Virus safety a top priority as X Games Aspen returns to Buttermilk on Friday
X Games Vice President Tim Reed discusses creating this year’s event amid the coronavirus pandemic
How do you celebrate two decades at Buttermilk Ski Area? Well, in a pandemic, you don’t.
ESPN’s Winter X Games is back in Aspen this week for the 20th straight year, although it’ll lack most of the usual flair. Out of precaution to safeguard against further spread of COVID-19, there won’t be any fans, any music and, well, really anything outside of the main skiing and snowboarding competitions.
There will be a lot more social distancing and a lot more nasal swabs for the few working the event.
“We really believe we’ve looked at this and thought of all the details. We feel like we’ve put the right plan in place to mitigate the risk,” said ESPN executive Tim Reed, who oversees X Games production. “We’ve been in Aspen for 20 years, right? It’s an important event to us, it’s an important event to Aspen, it’s an important event to the industry. There was a lot of desire to want to make sure that we could produce it.”
Usually a four-day spectacle, this year’s X Games will only be three days, starting Friday and running through Sunday. Buttermilk hosted its first X Games in 2002 and will host for at least another three years after this one, but the 2021 version will certainly be one that stands out, for better or worse.
ESPN is limiting the people inside its “bubble” to 500, which includes the nearly 100 athletes invited to compete. Each athlete is allotted one additional spot for a coach or manager, which could be a big change for some who might bring an entire support team.
Everyone, from superstar athlete to course worker, will be tested each time they come to the Buttermilk venue. Mandatory mask wearing and social distancing will be a focal point during the three-plus days.
“We always felt like there was a smart plan that could again mitigate the risk and limit the spread,” said Reed, who always felt confident X Games would take place this winter, even after the 2020 summer event in Minnesota had been canceled. “It’s a significantly reduced footprint. There are a lot less people working the event this year. So again, all of those size and scope type things, we felt with the right plan we could really execute something.”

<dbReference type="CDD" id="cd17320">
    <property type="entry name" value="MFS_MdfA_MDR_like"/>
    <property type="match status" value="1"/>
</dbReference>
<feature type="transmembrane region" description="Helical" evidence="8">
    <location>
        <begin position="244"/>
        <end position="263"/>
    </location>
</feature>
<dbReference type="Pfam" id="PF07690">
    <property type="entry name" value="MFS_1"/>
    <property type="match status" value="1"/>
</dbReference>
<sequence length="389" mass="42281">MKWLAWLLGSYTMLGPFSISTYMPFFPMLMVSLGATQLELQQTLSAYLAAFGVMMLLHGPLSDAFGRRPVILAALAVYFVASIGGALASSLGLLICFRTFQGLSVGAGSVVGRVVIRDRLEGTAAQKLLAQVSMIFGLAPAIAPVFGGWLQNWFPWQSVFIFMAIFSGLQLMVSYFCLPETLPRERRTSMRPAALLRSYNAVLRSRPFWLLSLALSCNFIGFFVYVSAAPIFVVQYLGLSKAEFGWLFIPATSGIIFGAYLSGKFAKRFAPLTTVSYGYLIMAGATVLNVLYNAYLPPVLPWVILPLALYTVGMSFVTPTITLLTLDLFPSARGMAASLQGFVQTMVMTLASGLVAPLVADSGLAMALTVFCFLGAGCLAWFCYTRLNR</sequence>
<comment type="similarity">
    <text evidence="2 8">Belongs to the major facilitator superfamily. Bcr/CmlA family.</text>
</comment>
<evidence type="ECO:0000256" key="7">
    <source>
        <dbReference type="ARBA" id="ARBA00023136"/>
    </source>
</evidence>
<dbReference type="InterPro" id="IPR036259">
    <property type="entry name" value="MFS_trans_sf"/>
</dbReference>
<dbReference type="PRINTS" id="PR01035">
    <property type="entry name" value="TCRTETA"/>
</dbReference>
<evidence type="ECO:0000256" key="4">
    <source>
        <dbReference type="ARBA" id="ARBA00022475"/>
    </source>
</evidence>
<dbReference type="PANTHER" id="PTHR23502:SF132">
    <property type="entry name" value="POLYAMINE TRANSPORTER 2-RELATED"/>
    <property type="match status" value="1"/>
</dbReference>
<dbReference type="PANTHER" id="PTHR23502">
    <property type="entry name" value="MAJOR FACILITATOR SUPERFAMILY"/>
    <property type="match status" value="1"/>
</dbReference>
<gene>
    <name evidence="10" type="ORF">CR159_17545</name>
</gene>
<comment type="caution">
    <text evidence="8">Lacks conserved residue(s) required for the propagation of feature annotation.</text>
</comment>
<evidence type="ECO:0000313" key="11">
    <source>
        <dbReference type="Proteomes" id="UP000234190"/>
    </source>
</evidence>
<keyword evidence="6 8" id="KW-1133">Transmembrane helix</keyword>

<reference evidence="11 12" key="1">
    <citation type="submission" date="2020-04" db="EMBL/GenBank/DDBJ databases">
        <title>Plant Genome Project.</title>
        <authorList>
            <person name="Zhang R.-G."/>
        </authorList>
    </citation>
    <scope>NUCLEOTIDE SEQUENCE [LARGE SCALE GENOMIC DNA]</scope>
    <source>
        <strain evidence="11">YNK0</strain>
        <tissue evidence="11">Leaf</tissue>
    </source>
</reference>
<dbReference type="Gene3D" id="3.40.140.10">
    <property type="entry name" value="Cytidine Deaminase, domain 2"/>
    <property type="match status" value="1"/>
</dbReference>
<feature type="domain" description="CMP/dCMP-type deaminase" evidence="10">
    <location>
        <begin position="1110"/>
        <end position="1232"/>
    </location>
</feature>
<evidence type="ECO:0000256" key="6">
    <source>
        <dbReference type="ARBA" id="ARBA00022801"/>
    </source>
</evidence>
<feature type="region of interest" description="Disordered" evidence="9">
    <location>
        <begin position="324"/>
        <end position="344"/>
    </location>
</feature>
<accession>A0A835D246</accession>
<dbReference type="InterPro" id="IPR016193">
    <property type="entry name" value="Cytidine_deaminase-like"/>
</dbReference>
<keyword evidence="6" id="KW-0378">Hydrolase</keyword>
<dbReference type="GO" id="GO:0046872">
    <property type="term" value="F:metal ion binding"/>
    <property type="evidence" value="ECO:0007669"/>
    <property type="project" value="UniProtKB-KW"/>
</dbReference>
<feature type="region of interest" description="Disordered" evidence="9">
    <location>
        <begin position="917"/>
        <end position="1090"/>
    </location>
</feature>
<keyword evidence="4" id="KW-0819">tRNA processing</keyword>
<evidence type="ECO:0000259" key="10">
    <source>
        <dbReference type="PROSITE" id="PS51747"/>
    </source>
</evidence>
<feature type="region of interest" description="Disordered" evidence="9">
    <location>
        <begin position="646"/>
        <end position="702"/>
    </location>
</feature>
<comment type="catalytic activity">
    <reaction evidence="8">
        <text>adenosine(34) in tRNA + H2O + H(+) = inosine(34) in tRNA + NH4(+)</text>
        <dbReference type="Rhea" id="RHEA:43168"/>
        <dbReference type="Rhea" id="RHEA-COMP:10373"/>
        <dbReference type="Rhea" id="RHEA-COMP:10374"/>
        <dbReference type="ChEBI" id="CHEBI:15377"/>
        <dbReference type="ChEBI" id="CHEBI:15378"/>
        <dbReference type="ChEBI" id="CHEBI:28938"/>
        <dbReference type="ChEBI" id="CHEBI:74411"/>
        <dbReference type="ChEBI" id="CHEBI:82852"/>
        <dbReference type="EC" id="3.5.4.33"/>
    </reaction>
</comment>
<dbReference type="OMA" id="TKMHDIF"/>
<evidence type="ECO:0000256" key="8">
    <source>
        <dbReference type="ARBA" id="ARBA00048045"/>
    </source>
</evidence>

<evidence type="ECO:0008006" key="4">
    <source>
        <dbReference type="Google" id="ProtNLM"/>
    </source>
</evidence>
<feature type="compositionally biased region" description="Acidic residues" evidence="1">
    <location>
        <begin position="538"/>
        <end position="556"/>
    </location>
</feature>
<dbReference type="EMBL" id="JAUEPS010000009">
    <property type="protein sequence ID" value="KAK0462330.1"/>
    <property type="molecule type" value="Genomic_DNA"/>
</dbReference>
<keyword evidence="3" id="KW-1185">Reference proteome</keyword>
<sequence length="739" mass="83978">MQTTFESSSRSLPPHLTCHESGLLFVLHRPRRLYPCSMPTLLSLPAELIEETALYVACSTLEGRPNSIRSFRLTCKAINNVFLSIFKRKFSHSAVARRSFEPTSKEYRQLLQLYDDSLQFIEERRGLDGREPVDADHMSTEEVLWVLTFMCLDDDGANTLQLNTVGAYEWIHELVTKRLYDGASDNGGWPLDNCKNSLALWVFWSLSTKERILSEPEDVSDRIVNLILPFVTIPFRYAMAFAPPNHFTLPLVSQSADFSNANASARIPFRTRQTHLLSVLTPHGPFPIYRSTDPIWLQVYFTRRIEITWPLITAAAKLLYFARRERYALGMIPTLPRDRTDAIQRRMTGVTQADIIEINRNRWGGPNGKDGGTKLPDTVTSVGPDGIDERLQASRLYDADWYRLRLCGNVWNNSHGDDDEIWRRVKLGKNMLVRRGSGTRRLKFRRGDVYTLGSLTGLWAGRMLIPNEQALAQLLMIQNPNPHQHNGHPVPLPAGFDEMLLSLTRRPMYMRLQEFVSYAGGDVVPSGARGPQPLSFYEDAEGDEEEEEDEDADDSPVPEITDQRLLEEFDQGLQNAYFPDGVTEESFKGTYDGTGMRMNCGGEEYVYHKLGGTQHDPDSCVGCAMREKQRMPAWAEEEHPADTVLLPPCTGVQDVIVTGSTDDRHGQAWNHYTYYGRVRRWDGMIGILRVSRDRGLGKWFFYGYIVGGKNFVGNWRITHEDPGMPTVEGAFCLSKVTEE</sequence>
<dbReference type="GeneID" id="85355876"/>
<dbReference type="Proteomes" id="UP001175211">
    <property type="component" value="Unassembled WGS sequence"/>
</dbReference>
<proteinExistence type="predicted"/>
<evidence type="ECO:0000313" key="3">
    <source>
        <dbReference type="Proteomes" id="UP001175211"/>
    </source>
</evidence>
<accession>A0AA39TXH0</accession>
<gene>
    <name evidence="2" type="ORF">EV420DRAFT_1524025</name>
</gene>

ESPN had plenty of time to learn about the bubble as it helped produce many sporting events over the past year that took a similar approach, including the NBA’s playoff bubble in Orlando. A lot of what they learned has been used to help create a safe bubble environment at Buttermilk. This includes much of the staff essentially living on-site — social trips into Aspen aren’t a thing this year — and the nixing of the athlete lounge, a popular hideaway for the competitors.
This year’s event is very much a business trip for everyone involved.
“I’ve talked to a few athletes and they are all thrilled that this is actually happening, and we are excited to produce this for them,” Reed said. “Really, once they arrive on-site, it’s get to practice, get to the competitions, and ultimately there is no typical après stuff that we’ve had in the past. The comps are going to be there … that’s still the key.”
While no spectators are allowed — Buttermilk will remain open per usual during the day to skiing and snowboarding — ESPN will provide 17.5 hours of live coverage across its networks and social media channels. This begins with Friday’s women’s snowboard slopestyle final at noon. The Friday nightcap is the men’s ski superpipe final at 8:30 p.m., where Aspen local Alex Ferreira will be going for a three-peat.
A lot of eyes will be on the snowboard superpipe contests, where the women’s side includes the return of Chloe Kim after she took a year off to focus on her collegiate studies. On the men’s side, snowboard icon Shaun White is tentatively scheduled to compete at X Games for the first time since 2017, and for the first time period since he won Olympic gold in 2018.
“I’m thrilled with the athlete lineup for this year, and I think it’s really going to make for some great competitions,” Reed said. “On the skiing side, it’s awesome to have Alex as the local story. That should be an awesome way to kick it off on Friday night.”
Support Local Journalism
Support Local Journalism
Readers around Glenwood Springs and Garfield County make the Post Independent’s work possible. Your financial contribution supports our efforts to deliver quality, locally relevant journalism.
Now more than ever, your support is critical to help us keep our community informed about the evolving coronavirus pandemic and the impact it is having locally. Every contribution, however large or small, will make a difference.
Each donation will be used exclusively for the development and creation of increased news coverage.
Coal Ridge 69, Grand Junction Central 23